• Member Since 6th Oct, 2011
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Compendium of Steve

A writer with no regard for trends or sanity. All that matters is the thrill of strife!


A lot is required to maintain one's musical finesse. Regular practice, unerring dedication, and an ongoing appreciation of one's craft go into the advancement of every artist's talent. In the case of Frederic Horseshoepin, it takes something more.

Chapters (1)
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Comments ( 14 )

Nothing to say

Weird to see such a downvote ratio when worse stories do better. Have a fav and a thumb.

The only criticism I really have is that it perhaps takes too long to get good. The writing is good, and it moves along nicely, but there was a moment there where I was wondering if this was going anywhere. Fortunately I persevered and it did go somewhere, but I guess I can see people giving up there. Still I like it. Not sure it really needs the sad tag though. The very last scene is particularly nice, particularly in the implications. Up until that point I was thinking it would work better without ponies as just a horror story, but that implication is much better because of the contrast with Equestria. Cool story.:coolphoto:

Hmm, that synopsis seems familiar... :rainbowwild:

Huh. That certainly was interesting... This genre is not my cup of tea, but I enjoyed the story.

Reminds me of H. P. Lovecraft and Stephen King's early short stories. I read enough of them to twig what was happening as soon as Fredric mentioned "her".

I like the implication that Lucas has been "helping" many more of the musicians (creating the Orchestra of the Damned perhaps?). Certainly casts a sinister cloud on everyone's favourite cellist...:pinkiecrazy:

*nods* I understand what this story is saying...

*Alondro goes out and slaughters every musician, burning/melting their instruments in Orodruin just to be on the safe side*

And now we're safe!


2595117 I know. I can't find it, but there was an Outer Limits episode which was virtually identical to this: some guy is working with a possessed object that needs to eat people who are experts to keep making the less talented guy seem good.

Except the episode went with the more natural course in this case: as with this story, the guy stayed in the same place, and the cops noticed the disappearances. They realized the vanished people all had one common acquaintence: the demon's collaborator.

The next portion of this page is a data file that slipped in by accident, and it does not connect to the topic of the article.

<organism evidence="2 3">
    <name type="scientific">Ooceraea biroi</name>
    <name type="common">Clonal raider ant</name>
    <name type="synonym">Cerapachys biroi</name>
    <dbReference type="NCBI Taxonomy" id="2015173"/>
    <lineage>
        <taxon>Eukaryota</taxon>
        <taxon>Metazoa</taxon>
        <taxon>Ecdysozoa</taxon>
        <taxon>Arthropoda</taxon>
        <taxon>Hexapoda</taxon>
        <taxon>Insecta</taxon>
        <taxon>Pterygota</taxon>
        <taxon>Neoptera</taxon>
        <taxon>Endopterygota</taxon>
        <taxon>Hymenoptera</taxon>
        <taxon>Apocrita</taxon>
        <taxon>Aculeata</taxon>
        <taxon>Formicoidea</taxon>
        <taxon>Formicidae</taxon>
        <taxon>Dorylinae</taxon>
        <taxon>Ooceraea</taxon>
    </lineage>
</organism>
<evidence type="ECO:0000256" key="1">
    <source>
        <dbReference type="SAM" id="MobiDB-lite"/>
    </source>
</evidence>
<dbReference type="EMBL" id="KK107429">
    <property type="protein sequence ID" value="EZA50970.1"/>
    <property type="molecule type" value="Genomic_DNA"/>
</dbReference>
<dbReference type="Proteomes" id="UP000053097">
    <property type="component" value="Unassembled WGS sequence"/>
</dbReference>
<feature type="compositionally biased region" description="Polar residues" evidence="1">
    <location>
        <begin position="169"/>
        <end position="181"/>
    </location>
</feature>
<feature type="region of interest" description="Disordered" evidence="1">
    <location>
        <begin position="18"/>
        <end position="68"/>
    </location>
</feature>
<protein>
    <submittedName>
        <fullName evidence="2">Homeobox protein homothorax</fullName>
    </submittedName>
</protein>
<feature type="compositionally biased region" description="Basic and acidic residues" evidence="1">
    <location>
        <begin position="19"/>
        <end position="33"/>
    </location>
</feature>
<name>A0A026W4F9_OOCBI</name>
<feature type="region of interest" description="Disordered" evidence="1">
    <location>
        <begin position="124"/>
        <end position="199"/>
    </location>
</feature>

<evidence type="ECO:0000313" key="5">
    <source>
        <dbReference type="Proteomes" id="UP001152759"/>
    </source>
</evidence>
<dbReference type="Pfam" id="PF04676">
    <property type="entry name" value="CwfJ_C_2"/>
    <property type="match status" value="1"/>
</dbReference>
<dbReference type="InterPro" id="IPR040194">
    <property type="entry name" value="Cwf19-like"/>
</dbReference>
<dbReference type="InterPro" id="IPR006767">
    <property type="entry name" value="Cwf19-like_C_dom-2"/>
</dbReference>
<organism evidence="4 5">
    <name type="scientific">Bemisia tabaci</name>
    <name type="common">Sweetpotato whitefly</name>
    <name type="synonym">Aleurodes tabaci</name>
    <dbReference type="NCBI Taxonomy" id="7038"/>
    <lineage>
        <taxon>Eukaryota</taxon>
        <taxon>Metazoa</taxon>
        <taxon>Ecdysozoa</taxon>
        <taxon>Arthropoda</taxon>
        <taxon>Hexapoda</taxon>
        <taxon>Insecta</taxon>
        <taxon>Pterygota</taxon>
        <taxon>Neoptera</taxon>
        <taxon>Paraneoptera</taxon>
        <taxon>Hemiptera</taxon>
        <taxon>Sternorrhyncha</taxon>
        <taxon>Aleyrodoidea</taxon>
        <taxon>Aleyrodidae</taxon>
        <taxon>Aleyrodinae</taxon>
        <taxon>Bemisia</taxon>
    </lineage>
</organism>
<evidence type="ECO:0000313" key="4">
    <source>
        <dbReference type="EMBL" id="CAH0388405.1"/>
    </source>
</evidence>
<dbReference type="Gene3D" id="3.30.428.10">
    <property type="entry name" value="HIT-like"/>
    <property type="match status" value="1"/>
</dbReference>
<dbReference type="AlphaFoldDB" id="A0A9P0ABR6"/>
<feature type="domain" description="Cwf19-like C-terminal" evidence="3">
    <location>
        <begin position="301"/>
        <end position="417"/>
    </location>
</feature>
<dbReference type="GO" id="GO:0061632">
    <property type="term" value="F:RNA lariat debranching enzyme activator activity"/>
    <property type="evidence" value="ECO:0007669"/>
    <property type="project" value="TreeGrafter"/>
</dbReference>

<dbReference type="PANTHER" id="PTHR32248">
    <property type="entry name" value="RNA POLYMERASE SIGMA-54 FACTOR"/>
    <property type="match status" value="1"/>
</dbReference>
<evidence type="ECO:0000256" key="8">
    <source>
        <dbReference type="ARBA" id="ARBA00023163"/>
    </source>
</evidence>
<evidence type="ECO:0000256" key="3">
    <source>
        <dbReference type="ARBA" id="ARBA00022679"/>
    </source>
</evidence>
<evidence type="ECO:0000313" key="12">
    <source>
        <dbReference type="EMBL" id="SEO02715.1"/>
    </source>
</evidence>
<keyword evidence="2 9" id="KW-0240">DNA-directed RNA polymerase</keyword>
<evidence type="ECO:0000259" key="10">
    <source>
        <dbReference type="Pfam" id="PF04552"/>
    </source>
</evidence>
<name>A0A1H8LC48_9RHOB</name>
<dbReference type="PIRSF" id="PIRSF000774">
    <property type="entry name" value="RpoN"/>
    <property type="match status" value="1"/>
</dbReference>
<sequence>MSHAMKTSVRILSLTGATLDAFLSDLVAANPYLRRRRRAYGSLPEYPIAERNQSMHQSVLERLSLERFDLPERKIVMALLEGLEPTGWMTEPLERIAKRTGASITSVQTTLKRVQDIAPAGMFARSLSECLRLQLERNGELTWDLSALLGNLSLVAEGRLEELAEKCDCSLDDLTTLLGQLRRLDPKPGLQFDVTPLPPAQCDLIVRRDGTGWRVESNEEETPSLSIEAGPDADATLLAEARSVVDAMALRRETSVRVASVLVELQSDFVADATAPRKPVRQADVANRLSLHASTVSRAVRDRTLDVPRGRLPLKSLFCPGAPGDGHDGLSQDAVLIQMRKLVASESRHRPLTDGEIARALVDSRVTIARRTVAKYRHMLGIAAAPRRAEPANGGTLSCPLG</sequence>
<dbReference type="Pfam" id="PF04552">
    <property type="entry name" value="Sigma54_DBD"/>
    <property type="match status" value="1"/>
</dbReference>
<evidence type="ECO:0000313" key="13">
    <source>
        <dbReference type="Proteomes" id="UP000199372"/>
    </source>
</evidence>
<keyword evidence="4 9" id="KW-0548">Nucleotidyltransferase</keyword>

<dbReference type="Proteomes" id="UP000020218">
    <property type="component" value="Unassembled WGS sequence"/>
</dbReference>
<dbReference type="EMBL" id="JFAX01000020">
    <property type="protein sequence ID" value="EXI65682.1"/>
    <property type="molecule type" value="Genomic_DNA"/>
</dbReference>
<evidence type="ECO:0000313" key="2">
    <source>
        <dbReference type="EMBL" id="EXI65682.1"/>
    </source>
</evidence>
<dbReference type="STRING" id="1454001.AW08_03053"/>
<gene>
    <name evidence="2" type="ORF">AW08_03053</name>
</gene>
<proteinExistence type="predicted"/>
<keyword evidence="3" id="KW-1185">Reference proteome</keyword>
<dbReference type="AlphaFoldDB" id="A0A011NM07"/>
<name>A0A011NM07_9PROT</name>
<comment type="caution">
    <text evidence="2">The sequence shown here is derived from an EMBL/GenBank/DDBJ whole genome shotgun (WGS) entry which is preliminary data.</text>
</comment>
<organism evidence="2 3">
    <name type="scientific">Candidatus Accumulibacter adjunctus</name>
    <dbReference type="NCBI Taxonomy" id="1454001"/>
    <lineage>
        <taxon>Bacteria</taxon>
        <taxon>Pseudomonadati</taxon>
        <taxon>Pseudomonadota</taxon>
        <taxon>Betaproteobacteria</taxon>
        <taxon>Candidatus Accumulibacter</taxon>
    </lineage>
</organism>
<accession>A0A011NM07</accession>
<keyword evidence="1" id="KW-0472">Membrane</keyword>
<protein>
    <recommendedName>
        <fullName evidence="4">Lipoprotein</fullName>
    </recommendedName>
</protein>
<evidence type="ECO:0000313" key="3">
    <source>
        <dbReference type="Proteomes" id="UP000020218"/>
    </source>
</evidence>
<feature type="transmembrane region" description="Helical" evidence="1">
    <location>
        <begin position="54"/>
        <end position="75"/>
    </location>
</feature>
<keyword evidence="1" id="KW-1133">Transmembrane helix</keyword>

And he was found out.

Honestly, none of these musicians has done a very good job of covering their tracks. They stay in one place, kill musicians they know well, never make sure the victim doesn't tell anyone where they're going (one of the first things an inpector would ask is where the person was last seen or if they had plans to meet someone. The demon-host could lie, but after it happens twice... well, investigators become very suspicious about coincidences. And with so many musicians in the SAME PLACE working with demons... yeah, at the very least they'd suspect some kind of serial cult murder was going on.) Investigators or demon hunters would hone in on them in a split second.

As for other tales of this genre, there was one with a guy with a demon bed, with a double-cross twist that the intended victim also had a demon pal living in her refrigerator.

There was a "Twilight Zone" episode of a possessed ventrilloquist dummy who abandoned his partner for a young girl who had a naturally proficient criminal mind and lack of conscience.

Again, each story had a twist, something you could not anticipate at all from the beginning, even though when you looked back there were subtle hints all along.

With this story, I knew how it was going to end before I even read it. And with horror, predictability KILLS the story. Horror depends on the unknown, it becomes annoying and frustrating when you already know what's going to happen.

I'd say the main problems with this story are a) An internal issue: the perpetrators don't even make an effort to cover up evidence that could lead to their exposure, something very dangerous in a world of magic where a simple scan would reveal demonic power b) there's no interesting twist. The plot was completely predictable to its very end just from the synopsis and a few sentences in the opening. A reader could read the opening paragraph, the death scene, and the last paragraph, and miss nothing important. Too much of the story ended up as pointless, irrelevant filler.

It was a joke. I had previously reviewed the story for /fic/.

And yet, something with such dull predictability wound up on Equestria Daily. Makes you wonder about the state of literary integrity on that site, huh? :derpytongue2:

2612315 Uhm... I have had issues with quite a few stories that ended up there...

So yes, I do question the literary legitimacy.

That being said, it's a traditional-type horror story with a well-known plot device. But it's no more than that. It will likely spook people who've never seen the trope before, but anyone experienced will pick up on what's going to happen instantly, as well as being able to predict the logic gaps which are almost universal to this trope.

an interesting take on what may be ab old trope but you bring beautiful passion to it regardless of its age. I think of it more as a fine wine.

Beautiful. Absolutely Marvelous! I must say, I knew exactly where it was going from the very beginning, which usually kills this kind of tale. But something about the way this was written just made it even more fun to know where the story was headed.

This is great definitely doing the reading.

Author Interviewer

Now that was excellent!

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